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Old 07-18-2013, 04:11 PM   #39
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Brian,
Yes, I have looked at the pull-rite, and it does indeed look like it might be a really nice functioning hitch. The only downside to it that I can see is that I'd really want to take the time to look after it from a winter salt/crud standpoint. They use a lot of salt around here where I live....ugh.....
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Old 07-19-2013, 06:35 AM   #40
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As long as the topic has drifted, I feel I can add a comment on:

"These trailers are designed to be pulled behind a full size car such as a Lincoln or Cadillac".

Due to a death in the family, I was just offered (for free) a full sized 2004 Cadillac Sedan DeVille with 65,000 on the clock. A beautiful (but huge) sedan that has always been serviced by the dealer. It has the NorthStar V8, actually gets over 20 MPG on the hiway and was exactly what used to be the vehicle of choice for pulling an Airstream back in the 60's....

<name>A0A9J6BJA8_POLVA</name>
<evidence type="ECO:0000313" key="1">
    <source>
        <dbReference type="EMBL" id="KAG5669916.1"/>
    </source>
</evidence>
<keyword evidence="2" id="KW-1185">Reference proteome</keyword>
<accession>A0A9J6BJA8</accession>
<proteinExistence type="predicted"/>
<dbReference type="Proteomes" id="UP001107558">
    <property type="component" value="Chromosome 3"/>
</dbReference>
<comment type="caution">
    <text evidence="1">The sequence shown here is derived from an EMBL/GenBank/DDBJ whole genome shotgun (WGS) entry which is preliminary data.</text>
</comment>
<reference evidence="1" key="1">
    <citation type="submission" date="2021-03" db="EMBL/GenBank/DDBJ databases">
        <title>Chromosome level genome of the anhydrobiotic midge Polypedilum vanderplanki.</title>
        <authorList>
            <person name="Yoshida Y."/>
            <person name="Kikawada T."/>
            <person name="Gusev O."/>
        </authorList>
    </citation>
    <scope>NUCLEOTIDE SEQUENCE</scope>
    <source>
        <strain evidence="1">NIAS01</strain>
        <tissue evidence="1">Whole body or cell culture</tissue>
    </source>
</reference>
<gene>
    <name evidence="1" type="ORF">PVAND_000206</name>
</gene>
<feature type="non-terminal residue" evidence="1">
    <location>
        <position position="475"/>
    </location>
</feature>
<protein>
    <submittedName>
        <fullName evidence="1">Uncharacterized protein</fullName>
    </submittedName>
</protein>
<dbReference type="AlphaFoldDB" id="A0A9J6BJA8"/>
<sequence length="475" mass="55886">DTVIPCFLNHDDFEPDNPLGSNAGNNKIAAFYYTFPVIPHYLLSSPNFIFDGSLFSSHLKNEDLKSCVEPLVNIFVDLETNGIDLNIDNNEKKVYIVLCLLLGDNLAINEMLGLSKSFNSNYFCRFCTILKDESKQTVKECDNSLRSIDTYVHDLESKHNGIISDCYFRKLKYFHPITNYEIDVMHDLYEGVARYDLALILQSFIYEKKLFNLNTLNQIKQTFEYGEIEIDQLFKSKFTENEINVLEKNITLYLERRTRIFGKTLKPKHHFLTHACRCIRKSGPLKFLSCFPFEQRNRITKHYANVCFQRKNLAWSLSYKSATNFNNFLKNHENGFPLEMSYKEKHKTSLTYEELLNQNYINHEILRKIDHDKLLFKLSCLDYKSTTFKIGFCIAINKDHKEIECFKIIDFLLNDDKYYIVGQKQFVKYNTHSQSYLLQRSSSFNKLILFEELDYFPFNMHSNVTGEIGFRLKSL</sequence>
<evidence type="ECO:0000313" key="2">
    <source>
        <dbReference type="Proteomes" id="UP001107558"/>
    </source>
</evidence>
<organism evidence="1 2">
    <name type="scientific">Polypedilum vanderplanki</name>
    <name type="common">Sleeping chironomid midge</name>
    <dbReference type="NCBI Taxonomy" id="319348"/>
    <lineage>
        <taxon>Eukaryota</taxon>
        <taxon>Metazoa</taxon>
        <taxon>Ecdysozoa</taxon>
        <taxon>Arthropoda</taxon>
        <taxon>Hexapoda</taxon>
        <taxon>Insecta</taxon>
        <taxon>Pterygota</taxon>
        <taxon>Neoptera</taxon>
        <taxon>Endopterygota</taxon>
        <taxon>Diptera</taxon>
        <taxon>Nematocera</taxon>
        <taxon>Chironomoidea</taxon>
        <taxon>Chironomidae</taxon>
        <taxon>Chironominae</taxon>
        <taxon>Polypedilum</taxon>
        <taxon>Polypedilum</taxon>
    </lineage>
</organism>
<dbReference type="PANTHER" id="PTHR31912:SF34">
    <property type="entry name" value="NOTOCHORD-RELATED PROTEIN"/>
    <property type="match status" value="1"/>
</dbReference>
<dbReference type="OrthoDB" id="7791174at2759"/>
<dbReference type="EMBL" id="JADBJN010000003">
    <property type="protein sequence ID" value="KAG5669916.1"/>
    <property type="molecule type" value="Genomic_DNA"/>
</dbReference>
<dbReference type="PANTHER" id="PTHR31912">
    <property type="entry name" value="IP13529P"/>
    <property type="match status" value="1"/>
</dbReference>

BUT WAIT... Opened up the owners manual to the towing page and whatsitsay????

Max trailer weight: 2000 lbs, Max tongue weight 200 lbs.
That's the same rating as my 4 cylinder GMC Sonoma

So much for that idea..... Back to my new-to-me Blazer
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Old 07-19-2013, 07:03 AM   #41
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The old cars from the 60's had frames, with unibodies now the tow capacities are lower.
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Old 07-19-2013, 05:58 PM   #42
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Since almost every non-commercial vehicle other than a pickup (and the SUVs that are left still using pickup chassis) is now a unibody, and many of those unibodies have a few tons of towing capacity, perhaps it it more relevant that there have been many changes in vehicle sizes, ride and handling expectations, and standards for towing ratings.

Also, there were lots of unibodies in the 1960's, although not typically the full-size sedans.

What does this have to do with setting up an F-150 to tow?